India’s Train Line Remains Home to Human Traffickers, Passenger Sends Alert

One man sets an example of heroism to rescue girls from trafficking.

By Allegra Thatcher Published on July 12, 2018

A pair of sharp eyes saved 26 girls from human traffickers last week in India, but what about the thousands of other children without heroes to look out for them?

Children trafficked in India isn’t exactly news, but the common factor in many of their stories is fascinating. Various publications report many children vanished at train stations.

In 2017, The Guardian revealed the astonishing number of children who go missing from train stations in India each year. Often, abductors wait near the stations for children who are at risk. Some are traveling alone, others make their home on the train platforms and car parks nearby.

The numbers are heartbreaking. But everyday heroes give hope that trafficking can one day end, or at least diminish. One such story happened last week on a train.

Saved by a Tweet

Traveling by train through Uttar Pradesh on July 5, Adarsh Shrivastava found himself in a cabin with 26 visibly distressed girls, reported the Good News Network. All were between the ages of 10 and 14. Some were crying.

This modern-day hero created a new Twitter account on the spot and tweeted a post. He tagged the railway minister, the railway itself, and India’s prime minister, to name a few recipients.

Shortly after, he posted a second time, voicing a concern that the girls were being trafficked.

The Ministry of Railways Twitter account responded to the message half an hour later and alerted more authorities. After several stops, Railway Protection Force staff (RPF) in civilian clothes boarded the train. They intercepted the two men detaining the girls.They then escorted the minors on the train till it reached Gorakhpur. Here, the girls were deboarded and taken to the local police station, according to the Indian Express.

The Express reported the police confirmed a connection to trafficking when the girls were unable to answer details about their families or their addresses. Authorities alerted the anti-trafficking unit and Childline, a helpline number for children in distress. After this, they informed the girls’ families of their whereabouts.

When news of Shrivastava’s actions went viral, Twitter users called for him to be awarded for his “heroism.” He simply responded, “Thanks, but as a citizen of India, it’s our responsibility to help people.” To Shrivastava, attentiveness to others around him is just part of his role as a human person.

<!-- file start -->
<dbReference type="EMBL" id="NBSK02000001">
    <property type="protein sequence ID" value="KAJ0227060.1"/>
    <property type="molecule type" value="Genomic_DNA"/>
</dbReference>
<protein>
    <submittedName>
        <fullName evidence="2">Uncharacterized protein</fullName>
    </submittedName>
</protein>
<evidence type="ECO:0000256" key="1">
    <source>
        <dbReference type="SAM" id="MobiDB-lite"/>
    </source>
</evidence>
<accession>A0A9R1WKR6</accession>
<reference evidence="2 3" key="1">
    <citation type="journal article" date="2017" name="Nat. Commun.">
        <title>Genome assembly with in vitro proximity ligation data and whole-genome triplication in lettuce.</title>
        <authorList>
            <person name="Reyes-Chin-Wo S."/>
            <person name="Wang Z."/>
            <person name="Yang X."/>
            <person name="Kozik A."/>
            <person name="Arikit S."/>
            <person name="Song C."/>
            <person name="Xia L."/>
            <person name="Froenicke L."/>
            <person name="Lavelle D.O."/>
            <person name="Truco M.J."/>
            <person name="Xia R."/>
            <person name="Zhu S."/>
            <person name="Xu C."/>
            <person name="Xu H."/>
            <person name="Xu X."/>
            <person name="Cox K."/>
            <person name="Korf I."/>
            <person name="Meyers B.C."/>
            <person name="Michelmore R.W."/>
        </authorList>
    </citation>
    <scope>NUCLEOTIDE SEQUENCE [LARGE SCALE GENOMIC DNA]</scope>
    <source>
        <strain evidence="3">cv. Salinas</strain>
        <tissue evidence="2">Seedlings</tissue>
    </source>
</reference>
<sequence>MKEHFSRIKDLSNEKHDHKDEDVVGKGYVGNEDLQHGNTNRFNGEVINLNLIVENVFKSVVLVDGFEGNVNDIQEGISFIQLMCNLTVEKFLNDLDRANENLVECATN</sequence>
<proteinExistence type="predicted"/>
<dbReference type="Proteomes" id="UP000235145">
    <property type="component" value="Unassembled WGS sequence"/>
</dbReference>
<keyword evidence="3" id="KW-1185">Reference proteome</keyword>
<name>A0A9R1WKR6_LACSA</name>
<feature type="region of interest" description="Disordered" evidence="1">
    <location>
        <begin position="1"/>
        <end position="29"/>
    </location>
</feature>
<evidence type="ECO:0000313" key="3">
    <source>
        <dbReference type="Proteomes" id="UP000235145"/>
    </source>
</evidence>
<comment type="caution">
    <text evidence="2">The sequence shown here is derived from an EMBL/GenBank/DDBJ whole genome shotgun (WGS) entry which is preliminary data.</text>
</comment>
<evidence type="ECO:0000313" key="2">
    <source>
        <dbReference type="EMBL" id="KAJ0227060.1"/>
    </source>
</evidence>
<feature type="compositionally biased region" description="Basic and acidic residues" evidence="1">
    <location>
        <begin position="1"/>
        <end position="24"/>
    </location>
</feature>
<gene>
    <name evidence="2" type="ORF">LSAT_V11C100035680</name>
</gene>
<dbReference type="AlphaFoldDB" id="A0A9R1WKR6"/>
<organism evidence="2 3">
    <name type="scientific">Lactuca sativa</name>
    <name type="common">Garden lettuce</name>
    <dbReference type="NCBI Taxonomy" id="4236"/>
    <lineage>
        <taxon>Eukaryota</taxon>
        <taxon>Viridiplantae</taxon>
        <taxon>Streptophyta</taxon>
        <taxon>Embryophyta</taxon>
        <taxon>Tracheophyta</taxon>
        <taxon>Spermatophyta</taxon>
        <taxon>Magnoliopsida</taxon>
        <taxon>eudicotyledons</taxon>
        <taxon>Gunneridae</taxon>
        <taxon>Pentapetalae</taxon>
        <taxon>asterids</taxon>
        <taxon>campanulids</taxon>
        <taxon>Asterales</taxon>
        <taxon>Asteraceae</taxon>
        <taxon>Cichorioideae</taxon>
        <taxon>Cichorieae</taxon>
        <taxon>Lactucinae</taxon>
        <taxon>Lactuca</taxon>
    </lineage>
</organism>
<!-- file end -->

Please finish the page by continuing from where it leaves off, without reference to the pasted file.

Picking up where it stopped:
The Reality of the Horror

Yet while the horror is over for those 26, it continues for many victims of trafficking in India.

This incident occurred just a month after India’s Railway Board launched a campaign to raise human child trafficking awareness on the railroad, said Global News. The campaign was in response to a statistic claiming that over 9,000 Indian children were victims of human trafficking in 2016. Sadly, Reuters found even higher numbers of victims, saying nearly 20,000 women and children were trafficked in India that year.

Railway Minister Piyush Goyal, among those tweeted, spoke recently at a briefing about his goal to make trains safer through the campaign. “We will take 2018 as a year where we collectively fight against atrocities against women and children, especially human trafficking,” he said, according to the Financial Express.

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Between June 2016 and May 2017, facts show 1,628 children were rescued from kidnapping or sex trafficking near the Sealdah station, says The Guardian. This is the largest number a single station can claim, but other stations have high rates as well. It is difficult to know just how many cases are prevented because many abductors are not caught.

Thousands of Indian children take a train alone to seek a new life or work. Some fall victim to drugs, and some simply disappear. All are in grave danger.

A Glimmer of Hope

However, people are stepping up to fight the evils of trafficking. Organizations such as Railway Children are working to get at-risk children off the streets and away from potential traffickers. Trained outreach workers talk to the children at stations. They offer them a place to stay and a life off the street. The organization also trains older children who have lived on the street to assist the younger and more vulnerable.

Train stations remain highly dangerous for traveling children. With more eyes looking out for trafficked children and passengers willing to intervene to help them, children can be saved.

Many Twitter users say Shrivastava has inspired them to do what’s right. As one woman said, she’s “making sure I’ll never stay quiet if I suspect a crime [is] taking place.”

Simple acts can make a difference in the lives of these children. Whether it’s by a tweet or by becoming an outreach worker, individuals have the power to help others in desperate need. Care and awareness could save a life. Or 26.

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Jennifer Rothschild
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